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Do you know what foods have very little carbohydrate? Let's find out!

Food with very little carbohydrate has a small affect on blood sugar/glucose levels


If you have diabetes, you may think that you should be following a special Diabetic Diet.

Not necessarily!

If you have diabetes, it doesn’t mean that you have to buy all these special foods or follow a special diabetes diet.

A healthy diet for people with diabetes is very much the same as a healthy diet for people without diabetes! This includes choosing foods that are high in fibre, a variety of lower carbohydrate containing fruits and vegetables, choosing lean cuts of meat, and reducing your intake of foods that are high in sugar, salt, and fat. This can be done by limiting the amount of processed food you consume.



Improving your carbohydrate awareness

When you are prediabetes, type 2 diabetes, type 1, or gestational diabetes, it is important to be aware of what foods contain carbohydrates. Some foods contain very little carbohydrate, for example broccoli, avocado, beef, chicken. Foods like bread, milk, corn, and bananas all contain carbohydrates.



Why do I need to know what foods contain carbs?

It's important to understand which foods contain carbohydrates, because carbohydrates, or carbs, can have a huge impact on your blood glucose levels if you have prediabetes (sometimes called borderline diabetes), type 1 diabetes, or type 2 diabetes.

If you would like to understand what carbohydrates are, you can read more about carbohydrates and diabetes. In the article it explains that different types of carbohydrates (glucose, starches, and dietary fibre), how carbohydrates effect blood glucose levels, as well as talk more about carbohydrate counting.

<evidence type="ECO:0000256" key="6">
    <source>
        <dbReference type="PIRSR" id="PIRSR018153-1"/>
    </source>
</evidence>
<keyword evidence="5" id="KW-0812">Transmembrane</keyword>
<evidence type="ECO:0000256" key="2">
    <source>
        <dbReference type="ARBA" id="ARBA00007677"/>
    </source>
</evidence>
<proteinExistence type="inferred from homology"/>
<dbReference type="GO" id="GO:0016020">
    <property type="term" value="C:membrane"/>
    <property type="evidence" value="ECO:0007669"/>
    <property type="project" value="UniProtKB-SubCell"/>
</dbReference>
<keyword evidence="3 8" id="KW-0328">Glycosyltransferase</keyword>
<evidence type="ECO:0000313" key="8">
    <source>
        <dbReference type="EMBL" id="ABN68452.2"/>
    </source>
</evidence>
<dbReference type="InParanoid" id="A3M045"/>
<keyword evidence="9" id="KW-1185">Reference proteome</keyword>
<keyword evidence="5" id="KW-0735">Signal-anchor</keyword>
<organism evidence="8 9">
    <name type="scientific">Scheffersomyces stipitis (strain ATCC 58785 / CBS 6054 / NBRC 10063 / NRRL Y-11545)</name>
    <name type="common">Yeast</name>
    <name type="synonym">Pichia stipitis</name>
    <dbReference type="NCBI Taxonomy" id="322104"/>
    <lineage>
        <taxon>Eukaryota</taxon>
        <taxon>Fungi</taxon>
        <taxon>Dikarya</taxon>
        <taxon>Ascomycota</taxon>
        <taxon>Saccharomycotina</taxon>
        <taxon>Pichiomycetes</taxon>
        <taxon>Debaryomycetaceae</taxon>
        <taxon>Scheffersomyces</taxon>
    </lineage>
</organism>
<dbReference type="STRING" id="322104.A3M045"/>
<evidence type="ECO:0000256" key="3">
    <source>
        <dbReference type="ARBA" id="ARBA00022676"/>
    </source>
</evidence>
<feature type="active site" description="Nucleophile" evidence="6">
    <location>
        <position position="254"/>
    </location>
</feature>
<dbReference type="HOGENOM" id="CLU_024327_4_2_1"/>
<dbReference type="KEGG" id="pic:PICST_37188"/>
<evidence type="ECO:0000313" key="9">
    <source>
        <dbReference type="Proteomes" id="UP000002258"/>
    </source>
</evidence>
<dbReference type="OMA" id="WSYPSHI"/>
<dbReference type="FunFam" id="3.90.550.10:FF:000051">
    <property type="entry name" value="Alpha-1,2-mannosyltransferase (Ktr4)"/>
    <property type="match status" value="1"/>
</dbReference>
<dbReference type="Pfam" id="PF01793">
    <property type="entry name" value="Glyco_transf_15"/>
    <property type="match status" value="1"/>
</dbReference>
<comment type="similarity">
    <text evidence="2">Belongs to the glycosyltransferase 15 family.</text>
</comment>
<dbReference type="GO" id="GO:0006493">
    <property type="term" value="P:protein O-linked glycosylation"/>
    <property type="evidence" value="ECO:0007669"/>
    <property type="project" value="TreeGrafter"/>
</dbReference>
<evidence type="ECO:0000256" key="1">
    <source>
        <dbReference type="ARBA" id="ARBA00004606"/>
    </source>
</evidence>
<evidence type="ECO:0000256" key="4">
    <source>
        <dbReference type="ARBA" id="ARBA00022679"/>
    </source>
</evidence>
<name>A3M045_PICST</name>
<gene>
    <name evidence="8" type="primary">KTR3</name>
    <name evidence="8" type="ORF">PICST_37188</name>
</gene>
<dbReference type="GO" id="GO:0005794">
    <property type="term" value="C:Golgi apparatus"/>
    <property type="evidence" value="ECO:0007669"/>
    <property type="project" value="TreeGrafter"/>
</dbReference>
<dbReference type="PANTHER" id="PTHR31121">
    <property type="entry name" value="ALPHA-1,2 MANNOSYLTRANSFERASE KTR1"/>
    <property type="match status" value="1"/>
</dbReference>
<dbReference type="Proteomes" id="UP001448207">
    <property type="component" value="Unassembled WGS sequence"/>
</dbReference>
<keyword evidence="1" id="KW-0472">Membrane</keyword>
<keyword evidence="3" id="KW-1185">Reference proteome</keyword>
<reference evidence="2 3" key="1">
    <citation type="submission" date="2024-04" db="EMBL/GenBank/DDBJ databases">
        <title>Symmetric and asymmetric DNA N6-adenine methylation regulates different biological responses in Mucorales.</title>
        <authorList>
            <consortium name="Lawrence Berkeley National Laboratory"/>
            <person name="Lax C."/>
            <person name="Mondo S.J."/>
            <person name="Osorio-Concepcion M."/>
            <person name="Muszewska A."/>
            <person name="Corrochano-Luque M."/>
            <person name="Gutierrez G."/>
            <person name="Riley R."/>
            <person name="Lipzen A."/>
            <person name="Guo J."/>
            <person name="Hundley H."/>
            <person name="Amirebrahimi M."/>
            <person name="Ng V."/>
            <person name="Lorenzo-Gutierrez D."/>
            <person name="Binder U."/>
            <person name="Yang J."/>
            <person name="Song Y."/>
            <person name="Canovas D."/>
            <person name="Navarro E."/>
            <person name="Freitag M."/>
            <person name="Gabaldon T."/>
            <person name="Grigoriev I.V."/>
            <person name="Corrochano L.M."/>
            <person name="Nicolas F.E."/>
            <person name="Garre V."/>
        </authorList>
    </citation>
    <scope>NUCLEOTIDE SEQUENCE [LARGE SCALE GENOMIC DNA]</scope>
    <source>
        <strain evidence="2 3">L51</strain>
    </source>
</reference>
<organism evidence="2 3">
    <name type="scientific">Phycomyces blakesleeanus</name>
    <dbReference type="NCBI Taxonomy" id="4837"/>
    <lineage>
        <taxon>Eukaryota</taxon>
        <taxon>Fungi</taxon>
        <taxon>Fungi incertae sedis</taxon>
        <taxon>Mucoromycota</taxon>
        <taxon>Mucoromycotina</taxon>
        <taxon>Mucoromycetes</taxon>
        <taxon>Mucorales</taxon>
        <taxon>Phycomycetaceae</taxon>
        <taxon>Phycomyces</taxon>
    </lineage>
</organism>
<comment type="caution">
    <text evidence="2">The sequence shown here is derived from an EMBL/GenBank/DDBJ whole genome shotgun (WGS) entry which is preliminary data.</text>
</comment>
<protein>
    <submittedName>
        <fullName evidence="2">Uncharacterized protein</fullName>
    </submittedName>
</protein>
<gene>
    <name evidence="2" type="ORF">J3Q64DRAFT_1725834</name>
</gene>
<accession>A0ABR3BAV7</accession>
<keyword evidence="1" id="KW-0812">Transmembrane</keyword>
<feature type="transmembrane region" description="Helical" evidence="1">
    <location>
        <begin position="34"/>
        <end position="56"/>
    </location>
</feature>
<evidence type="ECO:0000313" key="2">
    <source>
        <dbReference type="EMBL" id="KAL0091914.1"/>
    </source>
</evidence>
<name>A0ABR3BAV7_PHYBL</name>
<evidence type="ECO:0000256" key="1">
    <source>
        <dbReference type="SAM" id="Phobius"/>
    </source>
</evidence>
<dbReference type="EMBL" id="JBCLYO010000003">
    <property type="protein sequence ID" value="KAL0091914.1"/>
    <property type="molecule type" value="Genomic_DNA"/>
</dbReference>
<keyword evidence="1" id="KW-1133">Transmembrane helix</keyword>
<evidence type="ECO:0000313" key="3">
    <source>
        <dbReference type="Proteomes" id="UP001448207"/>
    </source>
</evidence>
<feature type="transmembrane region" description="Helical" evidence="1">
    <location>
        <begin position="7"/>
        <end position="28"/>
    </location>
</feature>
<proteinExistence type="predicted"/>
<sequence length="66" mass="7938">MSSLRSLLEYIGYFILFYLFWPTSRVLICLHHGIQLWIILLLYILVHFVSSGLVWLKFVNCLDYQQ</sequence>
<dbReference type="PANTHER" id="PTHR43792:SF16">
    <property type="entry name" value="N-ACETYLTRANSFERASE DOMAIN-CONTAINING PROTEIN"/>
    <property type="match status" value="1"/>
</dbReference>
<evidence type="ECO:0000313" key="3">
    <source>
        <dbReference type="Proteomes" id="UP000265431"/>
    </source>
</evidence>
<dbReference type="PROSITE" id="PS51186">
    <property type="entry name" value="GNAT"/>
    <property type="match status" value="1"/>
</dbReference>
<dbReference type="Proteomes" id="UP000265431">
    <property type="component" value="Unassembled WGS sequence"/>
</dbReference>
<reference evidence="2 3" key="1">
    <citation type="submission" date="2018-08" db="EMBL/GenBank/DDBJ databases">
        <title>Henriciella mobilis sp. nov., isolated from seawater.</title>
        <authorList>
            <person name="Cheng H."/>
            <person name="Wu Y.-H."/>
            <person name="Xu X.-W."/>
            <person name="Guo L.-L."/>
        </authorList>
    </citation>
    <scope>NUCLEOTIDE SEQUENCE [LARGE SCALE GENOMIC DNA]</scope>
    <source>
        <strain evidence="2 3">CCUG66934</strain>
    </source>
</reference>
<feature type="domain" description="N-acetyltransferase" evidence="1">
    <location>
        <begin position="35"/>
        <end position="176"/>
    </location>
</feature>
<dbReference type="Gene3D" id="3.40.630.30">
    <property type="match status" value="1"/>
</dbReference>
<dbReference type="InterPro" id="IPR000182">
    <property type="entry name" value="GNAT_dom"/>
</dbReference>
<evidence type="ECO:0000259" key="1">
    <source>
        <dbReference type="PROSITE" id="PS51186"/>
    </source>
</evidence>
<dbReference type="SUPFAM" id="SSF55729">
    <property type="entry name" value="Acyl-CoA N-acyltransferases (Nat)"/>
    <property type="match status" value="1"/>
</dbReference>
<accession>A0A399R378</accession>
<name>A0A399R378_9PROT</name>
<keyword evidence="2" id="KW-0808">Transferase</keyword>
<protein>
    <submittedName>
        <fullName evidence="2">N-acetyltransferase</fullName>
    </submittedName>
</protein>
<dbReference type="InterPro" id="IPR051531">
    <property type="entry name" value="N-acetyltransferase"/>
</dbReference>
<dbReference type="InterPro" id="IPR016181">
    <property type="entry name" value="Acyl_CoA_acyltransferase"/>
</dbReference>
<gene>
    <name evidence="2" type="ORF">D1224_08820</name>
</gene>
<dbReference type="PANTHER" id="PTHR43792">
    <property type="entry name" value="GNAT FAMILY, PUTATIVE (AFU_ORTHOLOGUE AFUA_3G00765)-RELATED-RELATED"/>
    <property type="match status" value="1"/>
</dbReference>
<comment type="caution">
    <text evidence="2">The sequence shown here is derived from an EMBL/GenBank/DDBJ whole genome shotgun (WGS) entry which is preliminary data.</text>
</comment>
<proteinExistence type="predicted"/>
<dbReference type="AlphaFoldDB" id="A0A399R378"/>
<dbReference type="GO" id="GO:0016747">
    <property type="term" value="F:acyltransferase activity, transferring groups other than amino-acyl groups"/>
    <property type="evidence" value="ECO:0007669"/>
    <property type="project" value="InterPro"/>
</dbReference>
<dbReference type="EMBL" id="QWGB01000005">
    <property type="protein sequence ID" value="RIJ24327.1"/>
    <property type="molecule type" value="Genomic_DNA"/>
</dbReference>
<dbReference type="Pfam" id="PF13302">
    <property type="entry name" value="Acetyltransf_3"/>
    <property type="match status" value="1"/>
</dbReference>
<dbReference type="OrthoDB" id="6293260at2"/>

Don't forget: a person with diabetes, can still eat carbohydrates!



15g carbohydrate = 1 carbohydrate portion

Understanding carbohydrate portions is important for managing blood glucose levels and can be used as a strategy for weight reduction and maintenance.

One serving of carbohydrate is measured as 15 grams. A food that contains 15 grams of carbohydrate is also called “one portion of carbohydrate” or simply “one portion.” You can use portions of carbohydrates to help with your carb counting.

Your doctor or dietitian may set you an amount of allowable portions of carbohydrates you can consume in a day. This will depend on your age, if you’re trying to lose weight, and your activity levels. Generally speaking, Dr Sultan recommends 10-12 portions for men and 6-9 portions for women.